By Kadhim Shubber (Financial Times): Updated Feb 22, 2016
In recent months, both Lending Club and Prosper Marketplace have hiked the rates they charge their borrowers. The conversation about this has largely focussed on what it says about online lending. Have they been underwriting badly and so now are scrabbling to account for past mistakes? Are they having to offer higher returns to investors who are tempted to put their money elsewhere? Is this the sign of stress that will bring the whole digital house of cards tumbling down?
Forget all of that for a moment and suppose that Lending Club or Prosper loans are just like any other consumer loan. Now ask yourself this question: what do the actions of those lenders say about the US economy itself? The answer isn’t re-assuring.
Lending Club moved first, raising rates by 25 basis points shortly after the Fed hiked in December. It hiked again in January and is now charging borrowers 47 basis points more on average than it was in November. But as Tracy Alloway pointed out last month, “that average conceals a bifurcation: Rates on loans deemed higher quality by the company ticked down 3 bps, while rates on lower quality ones rose by about 67 bps.”
Prosper was slower. Last week, it finally raised rates but it did so more dramatically, with rates jumping an average 140 basis points. But again, rates on the safer credit rose relatively little, while rates on the riskier credit rose quite a bit. Rates on the loans Prosper rates as AA or A rose just 20 basis points, according to an email sent to investors. Rates on the C, D, E and HR [high-risk] loans rose 70, 130, 180 and 130 basis points respectively.
So what are Lending Club and Prosper reacting to?
Maybe late last year both companies hired a new underwriting whizz who came in and said, “oh jeez you’re doing this all wrong. Rates are way below where they should be. Hike you fools!” Another explanation is that they are having to do more to persuade investors to buy their loans purely on a competitive basis i.e. they’re trying to make their loans attractive relative to other assets.
But maybe something about their borrowers changed.
Ram Ahluwalia, chief executive of risk analytics platform PeerIQ, tracks credit across the online lending sector. He has seen “delinquencies uptick mildly in the [second half] of 2015”.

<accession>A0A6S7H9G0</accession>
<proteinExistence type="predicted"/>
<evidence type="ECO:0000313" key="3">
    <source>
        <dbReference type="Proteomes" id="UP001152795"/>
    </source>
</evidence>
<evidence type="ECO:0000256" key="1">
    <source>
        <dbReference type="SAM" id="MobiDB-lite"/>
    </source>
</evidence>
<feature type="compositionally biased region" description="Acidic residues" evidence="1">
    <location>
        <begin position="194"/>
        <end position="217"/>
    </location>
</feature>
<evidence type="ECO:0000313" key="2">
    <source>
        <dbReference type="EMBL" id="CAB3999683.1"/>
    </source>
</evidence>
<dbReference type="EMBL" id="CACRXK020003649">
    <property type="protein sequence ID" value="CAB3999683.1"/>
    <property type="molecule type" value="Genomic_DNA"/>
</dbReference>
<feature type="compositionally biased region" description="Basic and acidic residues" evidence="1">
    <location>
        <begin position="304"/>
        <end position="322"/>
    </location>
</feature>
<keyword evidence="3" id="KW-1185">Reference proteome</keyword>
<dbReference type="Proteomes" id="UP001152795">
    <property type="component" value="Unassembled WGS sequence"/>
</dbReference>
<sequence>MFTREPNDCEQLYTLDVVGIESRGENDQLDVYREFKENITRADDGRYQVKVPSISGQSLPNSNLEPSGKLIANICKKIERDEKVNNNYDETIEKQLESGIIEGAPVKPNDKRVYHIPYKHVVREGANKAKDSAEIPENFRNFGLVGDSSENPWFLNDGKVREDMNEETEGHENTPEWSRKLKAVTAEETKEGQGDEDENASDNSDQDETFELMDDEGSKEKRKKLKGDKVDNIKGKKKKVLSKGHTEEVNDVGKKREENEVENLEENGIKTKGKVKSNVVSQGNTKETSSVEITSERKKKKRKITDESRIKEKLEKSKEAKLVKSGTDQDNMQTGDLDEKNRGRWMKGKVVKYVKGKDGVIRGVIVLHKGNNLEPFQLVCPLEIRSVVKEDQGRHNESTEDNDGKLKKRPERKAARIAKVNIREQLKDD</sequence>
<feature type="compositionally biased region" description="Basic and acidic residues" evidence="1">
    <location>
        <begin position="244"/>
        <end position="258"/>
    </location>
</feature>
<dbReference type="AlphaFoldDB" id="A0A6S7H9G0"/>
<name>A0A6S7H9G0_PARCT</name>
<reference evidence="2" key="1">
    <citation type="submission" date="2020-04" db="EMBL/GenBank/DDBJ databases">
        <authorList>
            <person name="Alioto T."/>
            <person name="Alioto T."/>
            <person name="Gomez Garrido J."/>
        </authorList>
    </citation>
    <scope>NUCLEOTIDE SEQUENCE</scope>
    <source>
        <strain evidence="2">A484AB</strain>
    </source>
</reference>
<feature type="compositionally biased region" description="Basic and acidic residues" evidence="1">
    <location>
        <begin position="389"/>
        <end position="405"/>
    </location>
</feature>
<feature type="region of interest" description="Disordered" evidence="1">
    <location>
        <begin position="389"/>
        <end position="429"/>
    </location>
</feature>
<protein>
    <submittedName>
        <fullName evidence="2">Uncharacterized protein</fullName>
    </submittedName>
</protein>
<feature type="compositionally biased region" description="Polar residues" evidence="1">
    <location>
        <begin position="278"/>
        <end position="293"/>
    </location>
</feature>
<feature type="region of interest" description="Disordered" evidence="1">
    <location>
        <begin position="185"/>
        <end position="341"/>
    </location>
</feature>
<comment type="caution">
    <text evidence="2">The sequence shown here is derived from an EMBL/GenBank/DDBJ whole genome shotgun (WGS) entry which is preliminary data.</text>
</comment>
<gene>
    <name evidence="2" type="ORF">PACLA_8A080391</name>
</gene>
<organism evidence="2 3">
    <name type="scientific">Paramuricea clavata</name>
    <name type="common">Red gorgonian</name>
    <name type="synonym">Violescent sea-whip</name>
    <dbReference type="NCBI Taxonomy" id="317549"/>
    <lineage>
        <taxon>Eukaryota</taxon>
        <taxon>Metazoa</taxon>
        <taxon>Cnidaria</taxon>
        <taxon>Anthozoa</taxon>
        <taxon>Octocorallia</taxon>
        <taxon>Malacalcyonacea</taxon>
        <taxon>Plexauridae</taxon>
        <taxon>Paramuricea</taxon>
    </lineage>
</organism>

“All things being equal, credit risk is vintage specific, and the most recent vintage has a somewhat higher delinquency rate than prior vintages,” he says, with lower-FICO loans experiencing a 2 or 3 times bigger rise than higher-quality credit.
This isn’t a massive blowout, it’s an uptick, but it’s there nonetheless, even when seasonality and geography is taken into consideration, and it’s across the consumer loan originators PeerIQ tracks. And again the uptick is higher for riskier borrowers than it is for less risky borrowers.
Moody’s has also spotted something going on with the performance of online-originated loans. Earlier this month it put three bonds backed by Prosper loans and sold by Citigroup on review for downgrade. The move was prompted “by a faster buildup of delinquencies and charge-offs than expected in transactions backed by Prosper-originated loans”. Around the same time Moody’s also revised up its loss assumptions for sp,e Blackrock bonds, also backed by Prosper loans.
Brian Weinstein, a former Blackrock fixed income guy who is now chief investment officer at Blue Elephant Capital Management, has a bearish thesis about all of this: people who have borrowed from online lenders are finding it harder to pay their bills now than they were this time last year.
Blue Elephant buys loans from the likes of Prosper and Funding Circle, typically higher quality credit. Weinstein says that defaults have been ticking up since about August last year and that they have moved “rapidly higher” for the lower quality credit. This, he says, is why Lending Club and Prosper have raised rates. And it’s why the rates have jumped up so much faster for riskier borrowers than for less risky borrowers. There will be more hikes to come, he argues, as the companies respond to the deterioration in credit.
“I think it’s very simple. If you look at our book, [for] the higher quality borrower, the default rates have moved slightly higher. If you look at the lower quality stuff, the default rates have moved rapidly higher.”
The conclusion he draws is that there is “a legitimate economic slowdown that’s affecting the lower credit quality borrowers in the United States”.
That’s all assuming that there isn’t just something going wrong with online lending in particular. It’s possible – perhaps this is a false signal and we should be more worried than we already are about the ability of this new crop of companies to underwrite.
But consider that the business models of Lending Club and Prosper is to pass-through loans direct from borrowers to institutional investors (largely) and remember that there is more attention on these companies and their credit than most. It’s not inconceivable that they might respond faster and more publicly to changes in credit because they are deeply sensitive to any suggestion that they are asleep at the steering wheel.
It’s one we’ll be keeping our eye on. Perhaps it’s a blip. But perhaps it’s indicating a real slowdown in growth.
We’ll leave you with this thought from Weinstein on the lenders who don’t have the name recognition of Prosper and Lending Club.
“I’ve seen some of the loan tapes from other competitors … I’ve seen the guys who take the rejects and the performance is horrific”
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